More importantly, Linux has one strategic partner, even if sued in the US. IBM holds more patents than any other software-company. And they could pretty much destroy the whole IT market, making any product anywhere impossible to sell. Its like the cold war. Microsoft, for example, would never really sue any linux distributor about patents or IBM would make them pull their products out of the store. So, like the cold war, the power blocks don’t really fight a direct war, they find a war by proxy. The Vietnam war is like SCO vs Linux.

  3. As the status of software patents in EU is a bit unclear, wouldn’t the perception that the general public and / or the software industry has about it matter in trial ?
    If that so, isn’t actually a good idea to say that “basically, software patents aren’t valid in EU”, in order to reinforce this perception ?

  4. In Sweden, software patents are specifically disallowed by law, but the buffoons at the patent office grant them anyway.

  5. Alex: “There are very few anti-software patent laws that can defeat it, because it’s actually talking about a physical phenomena (different sounds waves that sound very similar to humans). The fact that it’s done in software isn’t really here or there.”

    Meneer R: “MP3 patent is very good example of something that can theoretically be _applied_ in software, but its not the application that is patented, its the technique in a more general way.”

    What you’re saying here, taking Alex’s account into consideration, is that the MP3 patent covers physics or mathematics; but these are things which absolutely should not be patentable. Johan sums it up best, but I’ll add a few words: the patent office people gladly take money and issue patents on things which shouldn’t be patentable, ignoring the agreements and legislation which supposedly governs their activities; with a compliant enough law enforcement regime, the patent owners make a lot of trouble; if common sense prevails, a judge effectively tears up the piece of paper (as recently happened in the UK).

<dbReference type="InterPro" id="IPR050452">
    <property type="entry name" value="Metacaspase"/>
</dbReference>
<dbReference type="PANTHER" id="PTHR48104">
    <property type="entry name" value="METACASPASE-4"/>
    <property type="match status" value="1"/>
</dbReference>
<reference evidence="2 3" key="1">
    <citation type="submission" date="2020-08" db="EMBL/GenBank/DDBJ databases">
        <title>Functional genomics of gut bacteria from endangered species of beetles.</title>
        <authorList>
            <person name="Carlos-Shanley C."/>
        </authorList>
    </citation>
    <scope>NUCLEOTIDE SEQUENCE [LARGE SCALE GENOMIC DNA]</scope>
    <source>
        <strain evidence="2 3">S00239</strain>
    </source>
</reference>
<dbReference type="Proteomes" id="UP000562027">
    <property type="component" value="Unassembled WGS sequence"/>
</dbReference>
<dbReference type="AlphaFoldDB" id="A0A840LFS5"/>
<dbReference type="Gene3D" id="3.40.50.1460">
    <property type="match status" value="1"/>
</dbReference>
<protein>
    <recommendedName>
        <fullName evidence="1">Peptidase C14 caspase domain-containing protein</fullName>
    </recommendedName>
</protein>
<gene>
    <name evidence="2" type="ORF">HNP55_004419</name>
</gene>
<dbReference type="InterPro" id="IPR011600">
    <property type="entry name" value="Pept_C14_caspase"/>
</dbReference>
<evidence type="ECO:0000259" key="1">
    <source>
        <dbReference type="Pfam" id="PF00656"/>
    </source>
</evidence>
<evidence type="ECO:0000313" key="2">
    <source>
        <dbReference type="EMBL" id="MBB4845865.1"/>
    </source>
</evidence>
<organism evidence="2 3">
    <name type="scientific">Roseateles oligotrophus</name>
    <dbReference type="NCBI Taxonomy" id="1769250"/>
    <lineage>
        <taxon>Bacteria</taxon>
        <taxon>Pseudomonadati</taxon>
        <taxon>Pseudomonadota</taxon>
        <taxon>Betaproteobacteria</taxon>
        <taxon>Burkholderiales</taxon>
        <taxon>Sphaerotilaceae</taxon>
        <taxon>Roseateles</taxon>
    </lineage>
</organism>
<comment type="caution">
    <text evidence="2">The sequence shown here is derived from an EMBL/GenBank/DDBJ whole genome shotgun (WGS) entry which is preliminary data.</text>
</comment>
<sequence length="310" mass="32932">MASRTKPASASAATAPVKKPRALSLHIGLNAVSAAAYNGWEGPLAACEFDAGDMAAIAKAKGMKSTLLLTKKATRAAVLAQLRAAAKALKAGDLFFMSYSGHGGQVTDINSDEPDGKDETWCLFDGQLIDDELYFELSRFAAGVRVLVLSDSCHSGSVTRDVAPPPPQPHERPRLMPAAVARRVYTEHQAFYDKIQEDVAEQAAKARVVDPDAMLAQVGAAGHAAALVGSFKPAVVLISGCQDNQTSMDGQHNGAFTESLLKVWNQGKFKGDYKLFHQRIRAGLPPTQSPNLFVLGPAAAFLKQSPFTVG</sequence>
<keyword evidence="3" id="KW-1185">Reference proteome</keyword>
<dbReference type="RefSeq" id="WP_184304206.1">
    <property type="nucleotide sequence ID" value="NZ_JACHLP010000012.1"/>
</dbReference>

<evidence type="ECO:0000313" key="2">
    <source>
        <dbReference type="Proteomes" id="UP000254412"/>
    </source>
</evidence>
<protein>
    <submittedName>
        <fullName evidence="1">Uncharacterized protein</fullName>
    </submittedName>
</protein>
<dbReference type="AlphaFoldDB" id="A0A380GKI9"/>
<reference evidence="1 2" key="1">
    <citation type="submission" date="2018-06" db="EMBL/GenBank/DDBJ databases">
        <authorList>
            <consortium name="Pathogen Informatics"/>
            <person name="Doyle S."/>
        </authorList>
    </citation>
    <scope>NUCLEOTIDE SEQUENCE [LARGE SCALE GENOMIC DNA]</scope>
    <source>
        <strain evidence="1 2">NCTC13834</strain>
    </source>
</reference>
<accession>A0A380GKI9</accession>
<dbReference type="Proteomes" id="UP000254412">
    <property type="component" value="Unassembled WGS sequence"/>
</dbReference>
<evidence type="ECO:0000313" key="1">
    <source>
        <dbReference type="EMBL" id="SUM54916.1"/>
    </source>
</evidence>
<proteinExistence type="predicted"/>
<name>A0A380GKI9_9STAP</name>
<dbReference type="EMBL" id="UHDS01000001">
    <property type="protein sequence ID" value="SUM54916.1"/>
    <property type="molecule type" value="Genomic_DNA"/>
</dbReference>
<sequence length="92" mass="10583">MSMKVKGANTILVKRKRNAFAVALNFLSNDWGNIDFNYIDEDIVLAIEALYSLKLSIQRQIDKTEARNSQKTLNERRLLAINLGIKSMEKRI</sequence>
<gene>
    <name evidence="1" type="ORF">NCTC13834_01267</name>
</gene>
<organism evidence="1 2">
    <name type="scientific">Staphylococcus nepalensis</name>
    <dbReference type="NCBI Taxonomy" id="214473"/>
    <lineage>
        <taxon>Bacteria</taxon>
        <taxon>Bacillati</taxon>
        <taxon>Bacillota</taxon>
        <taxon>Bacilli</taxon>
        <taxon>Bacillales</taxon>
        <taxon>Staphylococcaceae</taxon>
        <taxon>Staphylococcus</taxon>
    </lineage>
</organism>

What we need is for the lawmakers to draw the line, excluding software and nature from patentability whilst bringing the patent issuers to heel (and not in the European Commission and European Patent Office “let’s have a unified patent system whilst serving our corporate masters, er, promoting innovation” pretend sense, either). Companies who demand that alleged patent infringement (for de-facto invalid patents) be elevated to criminal investigations along with all the trappings of police raids, confiscations and the like (whether that is because the law in a place stupidly defines essentially such civil “wrongdoing” as criminal acts) should themselves be prosecuted as organised criminals, in my opinion.

  6. Yes, I’d like to see wilful abuse of the patents system be illegal, with financial penalties proportional to the business lost or gained. Ballmer should be the first.